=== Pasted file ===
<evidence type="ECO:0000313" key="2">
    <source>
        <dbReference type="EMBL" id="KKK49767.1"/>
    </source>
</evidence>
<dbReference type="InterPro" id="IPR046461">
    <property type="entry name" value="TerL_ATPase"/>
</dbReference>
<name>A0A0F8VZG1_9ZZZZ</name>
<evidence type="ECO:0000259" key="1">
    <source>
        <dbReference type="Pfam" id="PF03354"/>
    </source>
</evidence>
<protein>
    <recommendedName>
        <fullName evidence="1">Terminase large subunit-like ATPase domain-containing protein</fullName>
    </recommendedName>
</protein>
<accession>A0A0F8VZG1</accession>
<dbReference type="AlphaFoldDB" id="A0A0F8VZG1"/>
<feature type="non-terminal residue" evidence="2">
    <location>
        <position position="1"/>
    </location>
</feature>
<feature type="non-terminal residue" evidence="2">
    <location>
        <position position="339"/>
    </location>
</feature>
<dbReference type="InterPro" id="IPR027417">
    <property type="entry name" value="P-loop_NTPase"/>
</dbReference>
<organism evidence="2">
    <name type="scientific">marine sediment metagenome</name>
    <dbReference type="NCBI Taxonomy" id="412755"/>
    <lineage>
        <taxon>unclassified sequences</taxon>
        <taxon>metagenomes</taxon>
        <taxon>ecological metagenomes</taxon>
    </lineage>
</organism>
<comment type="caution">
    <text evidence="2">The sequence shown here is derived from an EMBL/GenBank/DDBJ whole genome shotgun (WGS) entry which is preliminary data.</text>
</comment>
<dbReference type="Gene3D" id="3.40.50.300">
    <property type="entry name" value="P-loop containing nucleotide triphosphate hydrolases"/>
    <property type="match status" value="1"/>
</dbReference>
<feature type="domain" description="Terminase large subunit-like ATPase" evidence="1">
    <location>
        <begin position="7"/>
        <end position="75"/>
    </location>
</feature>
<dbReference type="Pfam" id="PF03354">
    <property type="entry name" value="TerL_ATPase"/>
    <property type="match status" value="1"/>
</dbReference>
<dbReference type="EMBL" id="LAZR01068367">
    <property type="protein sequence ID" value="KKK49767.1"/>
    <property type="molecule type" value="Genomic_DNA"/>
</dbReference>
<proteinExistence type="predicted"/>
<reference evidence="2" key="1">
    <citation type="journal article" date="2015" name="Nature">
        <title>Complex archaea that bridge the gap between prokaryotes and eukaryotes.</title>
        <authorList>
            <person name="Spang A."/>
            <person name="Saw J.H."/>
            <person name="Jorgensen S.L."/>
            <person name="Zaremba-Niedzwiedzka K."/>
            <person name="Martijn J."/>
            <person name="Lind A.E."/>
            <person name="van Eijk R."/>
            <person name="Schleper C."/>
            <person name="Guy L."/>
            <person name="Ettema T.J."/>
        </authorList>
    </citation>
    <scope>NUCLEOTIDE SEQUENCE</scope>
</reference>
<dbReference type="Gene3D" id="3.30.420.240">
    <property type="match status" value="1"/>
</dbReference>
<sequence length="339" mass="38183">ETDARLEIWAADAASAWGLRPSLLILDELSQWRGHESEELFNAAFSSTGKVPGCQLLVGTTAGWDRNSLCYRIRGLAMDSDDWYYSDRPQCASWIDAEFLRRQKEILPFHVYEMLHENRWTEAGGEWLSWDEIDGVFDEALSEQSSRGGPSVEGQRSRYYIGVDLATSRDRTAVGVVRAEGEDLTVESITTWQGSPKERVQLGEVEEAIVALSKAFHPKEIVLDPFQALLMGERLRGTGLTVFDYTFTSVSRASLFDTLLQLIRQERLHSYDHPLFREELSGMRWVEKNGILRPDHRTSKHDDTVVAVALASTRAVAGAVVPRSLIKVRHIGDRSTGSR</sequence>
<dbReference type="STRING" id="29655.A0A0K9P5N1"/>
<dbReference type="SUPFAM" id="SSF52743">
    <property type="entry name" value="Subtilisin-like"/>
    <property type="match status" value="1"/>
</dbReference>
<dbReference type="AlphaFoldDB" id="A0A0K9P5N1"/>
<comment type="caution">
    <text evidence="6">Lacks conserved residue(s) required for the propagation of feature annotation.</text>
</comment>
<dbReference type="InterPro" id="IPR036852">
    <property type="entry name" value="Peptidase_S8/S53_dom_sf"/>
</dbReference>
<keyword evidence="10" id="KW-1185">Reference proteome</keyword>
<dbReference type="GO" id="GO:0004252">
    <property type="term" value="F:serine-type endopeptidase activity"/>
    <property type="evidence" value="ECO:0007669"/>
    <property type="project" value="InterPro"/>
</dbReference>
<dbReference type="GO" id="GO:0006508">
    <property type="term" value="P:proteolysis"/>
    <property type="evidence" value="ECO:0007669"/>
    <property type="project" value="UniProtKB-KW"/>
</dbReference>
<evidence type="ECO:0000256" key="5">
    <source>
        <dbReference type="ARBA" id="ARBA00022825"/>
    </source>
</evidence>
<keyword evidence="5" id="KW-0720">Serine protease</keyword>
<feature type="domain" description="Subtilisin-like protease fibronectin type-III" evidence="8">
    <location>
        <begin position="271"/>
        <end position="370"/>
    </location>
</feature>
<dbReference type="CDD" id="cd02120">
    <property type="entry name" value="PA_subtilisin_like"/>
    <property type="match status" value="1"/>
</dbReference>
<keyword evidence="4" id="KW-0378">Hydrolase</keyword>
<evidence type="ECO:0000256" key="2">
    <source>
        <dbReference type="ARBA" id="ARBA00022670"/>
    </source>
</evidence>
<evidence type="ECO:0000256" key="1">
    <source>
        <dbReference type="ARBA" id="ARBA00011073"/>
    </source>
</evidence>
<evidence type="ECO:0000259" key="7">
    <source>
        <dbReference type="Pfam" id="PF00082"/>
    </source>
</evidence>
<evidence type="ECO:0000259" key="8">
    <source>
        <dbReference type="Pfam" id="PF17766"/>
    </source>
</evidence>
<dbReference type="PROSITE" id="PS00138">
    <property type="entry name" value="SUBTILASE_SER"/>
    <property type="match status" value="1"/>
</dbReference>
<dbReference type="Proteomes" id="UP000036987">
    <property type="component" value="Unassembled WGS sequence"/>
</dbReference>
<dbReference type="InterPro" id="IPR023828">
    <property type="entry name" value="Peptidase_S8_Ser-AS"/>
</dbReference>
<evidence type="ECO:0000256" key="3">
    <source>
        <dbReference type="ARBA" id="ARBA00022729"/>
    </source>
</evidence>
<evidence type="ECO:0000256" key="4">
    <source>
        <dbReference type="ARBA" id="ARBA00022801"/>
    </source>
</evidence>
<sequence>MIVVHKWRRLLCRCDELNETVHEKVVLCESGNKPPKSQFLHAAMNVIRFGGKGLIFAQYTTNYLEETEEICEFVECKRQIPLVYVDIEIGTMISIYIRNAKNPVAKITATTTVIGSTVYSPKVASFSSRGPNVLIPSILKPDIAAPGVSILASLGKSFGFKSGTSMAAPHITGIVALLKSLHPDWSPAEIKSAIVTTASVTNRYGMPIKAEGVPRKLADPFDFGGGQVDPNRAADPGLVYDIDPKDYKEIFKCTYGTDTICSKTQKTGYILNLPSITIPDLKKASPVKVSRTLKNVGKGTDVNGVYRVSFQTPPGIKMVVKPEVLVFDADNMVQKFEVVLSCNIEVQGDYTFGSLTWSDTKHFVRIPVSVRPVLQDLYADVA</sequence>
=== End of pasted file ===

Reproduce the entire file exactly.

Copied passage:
<evidence type="ECO:0000313" key="2">
    <source>
        <dbReference type="EMBL" id="KKK49767.1"/>
    </source>
</evidence>
<dbReference type="InterPro" id="IPR046461">
    <property type="entry name" value="TerL_ATPase"/>
</dbReference>
<name>A0A0F8VZG1_9ZZZZ</name>
<evidence type="ECO:0000259" key="1">
    <source>
        <dbReference type="Pfam" id="PF03354"/>
    </source>
</evidence>
<protein>
    <recommendedName>
        <fullName evidence="1">Terminase large subunit-like ATPase domain-containing protein</fullName>
    </recommendedName>
</protein>
<accession>A0A0F8VZG1</accession>
<dbReference type="AlphaFoldDB" id="A0A0F8VZG1"/>
<feature type="non-terminal residue" evidence="2">
    <location>
        <position position="1"/>
    </location>
</feature>
<feature type="non-terminal residue" evidence="2">
    <location>
        <position position="339"/>
    </location>
</feature>
<dbReference type="InterPro" id="IPR027417">
    <property type="entry name" value="P-loop_NTPase"/>
</dbReference>
<organism evidence="2">
    <name type="scientific">marine sediment metagenome</name>
    <dbReference type="NCBI Taxonomy" id="412755"/>
    <lineage>
        <taxon>unclassified sequences</taxon>
        <taxon>metagenomes</taxon>
        <taxon>ecological metagenomes</taxon>
    </lineage>
</organism>
<comment type="caution">
    <text evidence="2">The sequence shown here is derived from an EMBL/GenBank/DDBJ whole genome shotgun (WGS) entry which is preliminary data.</text>
</comment>
<dbReference type="Gene3D" id="3.40.50.300">
    <property type="entry name" value="P-loop containing nucleotide triphosphate hydrolases"/>
    <property type="match status" value="1"/>
</dbReference>
<feature type="domain" description="Terminase large subunit-like ATPase" evidence="1">
    <location>
        <begin position="7"/>
        <end position="75"/>
    </location>
</feature>
<dbReference type="Pfam" id="PF03354">
    <property type="entry name" value="TerL_ATPase"/>
    <property type="match status" value="1"/>
</dbReference>
<dbReference type="EMBL" id="LAZR01068367">
    <property type="protein sequence ID" value="KKK49767.1"/>
    <property type="molecule type" value="Genomic_DNA"/>
</dbReference>
<proteinExistence type="predicted"/>
<reference evidence="2" key="1">
    <citation type="journal article" date="2015" name="Nature">
        <title>Complex archaea that bridge the gap between prokaryotes and eukaryotes.</title>
        <authorList>
            <person name="Spang A."/>
            <person name="Saw J.H."/>
            <person name="Jorgensen S.L."/>
            <person name="Zaremba-Niedzwiedzka K."/>
            <person name="Martijn J."/>
            <person name="Lind A.E."/>
            <person name="van Eijk R."/>
            <person name="Schleper C."/>
            <person name="Guy L."/>
            <person name="Ettema T.J."/>
        </authorList>
    </citation>
    <scope>NUCLEOTIDE SEQUENCE</scope>
</reference>
<dbReference type="Gene3D" id="3.30.420.240">
    <property type="match status" value="1"/>
</dbReference>
<sequence length="339" mass="38183">ETDARLEIWAADAASAWGLRPSLLILDELSQWRGHESEELFNAAFSSTGKVPGCQLLVGTTAGWDRNSLCYRIRGLAMDSDDWYYSDRPQCASWIDAEFLRRQKEILPFHVYEMLHENRWTEAGGEWLSWDEIDGVFDEALSEQSSRGGPSVEGQRSRYYIGVDLATSRDRTAVGVVRAEGEDLTVESITTWQGSPKERVQLGEVEEAIVALSKAFHPKEIVLDPFQALLMGERLRGTGLTVFDYTFTSVSRASLFDTLLQLIRQERLHSYDHPLFREELSGMRWVEKNGILRPDHRTSKHDDTVVAVALASTRAVAGAVVPRSLIKVRHIGDRSTGSR</sequence>
<dbReference type="STRING" id="29655.A0A0K9P5N1"/>
<dbReference type="SUPFAM" id="SSF52743">
    <property type="entry name" value="Subtilisin-like"/>
    <property type="match status" value="1"/>
</dbReference>
<dbReference type="AlphaFoldDB" id="A0A0K9P5N1"/>
<comment type="caution">
    <text evidence="6">Lacks conserved residue(s) required for the propagation of feature annotation.</text>
</comment>
<dbReference type="InterPro" id="IPR036852">
    <property type="entry name" value="Peptidase_S8/S53_dom_sf"/>
</dbReference>
<keyword evidence="10" id="KW-1185">Reference proteome</keyword>
<dbReference type="GO" id="GO:0004252">
    <property type="term" value="F:serine-type endopeptidase activity"/>
    <property type="evidence" value="ECO:0007669"/>
    <property type="project" value="InterPro"/>
</dbReference>
<dbReference type="GO" id="GO:0006508">
    <property type="term" value="P:proteolysis"/>
    <property type="evidence" value="ECO:0007669"/>
    <property type="project" value="UniProtKB-KW"/>
</dbReference>
<evidence type="ECO:0000256" key="5">
    <source>
        <dbReference type="ARBA" id="ARBA00022825"/>
    </source>
</evidence>
<keyword evidence="5" id="KW-0720">Serine protease</keyword>
<feature type="domain" description="Subtilisin-like protease fibronectin type-III" evidence="8">
    <location>
        <begin position="271"/>
        <end position="370"/>
    </location>
</feature>
<dbReference type="CDD" id="cd02120">
    <property type="entry name" value="PA_subtilisin_like"/>
    <property type="match status" value="1"/>
</dbReference>
<keyword evidence="4" id="KW-0378">Hydrolase</keyword>
<evidence type="ECO:0000256" key="2">
    <source>
        <dbReference type="ARBA" id="ARBA00022670"/>
    </source>
</evidence>
<evidence type="ECO:0000256" key="1">
    <source>
        <dbReference type="ARBA" id="ARBA00011073"/>
    </source>
</evidence>
<evidence type="ECO:0000259" key="7">
    <source>
        <dbReference type="Pfam" id="PF00082"/>
    </source>
</evidence>
<evidence type="ECO:0000259" key="8">
    <source>
        <dbReference type="Pfam" id="PF17766"/>
    </source>
</evidence>
<dbReference type="PROSITE" id="PS00138">
    <property type="entry name" value="SUBTILASE_SER"/>
    <property type="match status" value="1"/>
</dbReference>
<dbReference type="Proteomes" id="UP000036987">
    <property type="component" value="Unassembled WGS sequence"/>
</dbReference>
<dbReference type="InterPro" id="IPR023828">
    <property type="entry name" value="Peptidase_S8_Ser-AS"/>
</dbReference>
<evidence type="ECO:0000256" key="3">
    <source>
        <dbReference type="ARBA" id="ARBA00022729"/>
    </source>
</evidence>
<evidence type="ECO:0000256" key="4">
    <source>
        <dbReference type="ARBA" id="ARBA00022801"/>
    </source>
</evidence>
<sequence>MIVVHKWRRLLCRCDELNETVHEKVVLCESGNKPPKSQFLHAAMNVIRFGGKGLIFAQYTTNYLEETEEICEFVECKRQIPLVYVDIEIGTMISIYIRNAKNPVAKITATTTVIGSTVYSPKVASFSSRGPNVLIPSILKPDIAAPGVSILASLGKSFGFKSGTSMAAPHITGIVALLKSLHPDWSPAEIKSAIVTTASVTNRYGMPIKAEGVPRKLADPFDFGGGQVDPNRAADPGLVYDIDPKDYKEIFKCTYGTDTICSKTQKTGYILNLPSITIPDLKKASPVKVSRTLKNVGKGTDVNGVYRVSFQTPPGIKMVVKPEVLVFDADNMVQKFEVVLSCNIEVQGDYTFGSLTWSDTKHFVRIPVSVRPVLQDLYADVA</sequence>